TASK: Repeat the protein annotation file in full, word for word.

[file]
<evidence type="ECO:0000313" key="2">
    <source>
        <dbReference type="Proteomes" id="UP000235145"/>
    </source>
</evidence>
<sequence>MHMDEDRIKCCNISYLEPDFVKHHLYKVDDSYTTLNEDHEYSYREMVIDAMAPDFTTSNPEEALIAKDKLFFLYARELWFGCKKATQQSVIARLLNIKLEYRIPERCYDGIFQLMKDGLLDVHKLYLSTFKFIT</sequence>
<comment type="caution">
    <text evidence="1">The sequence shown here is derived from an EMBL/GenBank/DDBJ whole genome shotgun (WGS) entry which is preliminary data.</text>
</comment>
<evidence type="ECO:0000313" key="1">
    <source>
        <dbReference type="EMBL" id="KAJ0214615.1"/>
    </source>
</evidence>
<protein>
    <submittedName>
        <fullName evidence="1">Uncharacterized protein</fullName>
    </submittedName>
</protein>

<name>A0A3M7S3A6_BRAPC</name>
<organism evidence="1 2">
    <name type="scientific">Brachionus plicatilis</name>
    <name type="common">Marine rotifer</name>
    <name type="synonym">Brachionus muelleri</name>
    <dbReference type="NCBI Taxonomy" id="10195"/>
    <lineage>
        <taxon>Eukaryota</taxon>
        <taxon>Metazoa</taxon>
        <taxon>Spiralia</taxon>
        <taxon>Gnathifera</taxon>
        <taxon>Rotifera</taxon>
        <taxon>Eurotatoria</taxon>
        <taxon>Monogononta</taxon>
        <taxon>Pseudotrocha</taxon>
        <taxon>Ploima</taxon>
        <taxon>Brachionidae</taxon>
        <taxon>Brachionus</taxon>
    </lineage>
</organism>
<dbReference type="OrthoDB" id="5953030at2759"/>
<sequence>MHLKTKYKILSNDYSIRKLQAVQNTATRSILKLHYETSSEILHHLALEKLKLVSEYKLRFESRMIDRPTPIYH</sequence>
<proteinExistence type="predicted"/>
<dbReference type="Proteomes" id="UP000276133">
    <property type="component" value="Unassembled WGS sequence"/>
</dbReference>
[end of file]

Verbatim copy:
<evidence type="ECO:0000313" key="2">
    <source>
        <dbReference type="Proteomes" id="UP000235145"/>
    </source>
</evidence>
<sequence>MHMDEDRIKCCNISYLEPDFVKHHLYKVDDSYTTLNEDHEYSYREMVIDAMAPDFTTSNPEEALIAKDKLFFLYARELWFGCKKATQQSVIARLLNIKLEYRIPERCYDGIFQLMKDGLLDVHKLYLSTFKFIT</sequence>
<comment type="caution">
    <text evidence="1">The sequence shown here is derived from an EMBL/GenBank/DDBJ whole genome shotgun (WGS) entry which is preliminary data.</text>
</comment>
<evidence type="ECO:0000313" key="1">
    <source>
        <dbReference type="EMBL" id="KAJ0214615.1"/>
    </source>
</evidence>
<protein>
    <submittedName>
        <fullName evidence="1">Uncharacterized protein</fullName>
    </submittedName>
</protein>

<name>A0A3M7S3A6_BRAPC</name>
<organism evidence="1 2">
    <name type="scientific">Brachionus plicatilis</name>
    <name type="common">Marine rotifer</name>
    <name type="synonym">Brachionus muelleri</name>
    <dbReference type="NCBI Taxonomy" id="10195"/>
    <lineage>
        <taxon>Eukaryota</taxon>
        <taxon>Metazoa</taxon>
        <taxon>Spiralia</taxon>
        <taxon>Gnathifera</taxon>
        <taxon>Rotifera</taxon>
        <taxon>Eurotatoria</taxon>
        <taxon>Monogononta</taxon>
        <taxon>Pseudotrocha</taxon>
        <taxon>Ploima</taxon>
        <taxon>Brachionidae</taxon>
        <taxon>Brachionus</taxon>
    </lineage>
</organism>
<dbReference type="OrthoDB" id="5953030at2759"/>
<sequence>MHLKTKYKILSNDYSIRKLQAVQNTATRSILKLHYETSSEILHHLALEKLKLVSEYKLRFESRMIDRPTPIYH</sequence>
<proteinExistence type="predicted"/>
<dbReference type="Proteomes" id="UP000276133">
    <property type="component" value="Unassembled WGS sequence"/>
</dbReference>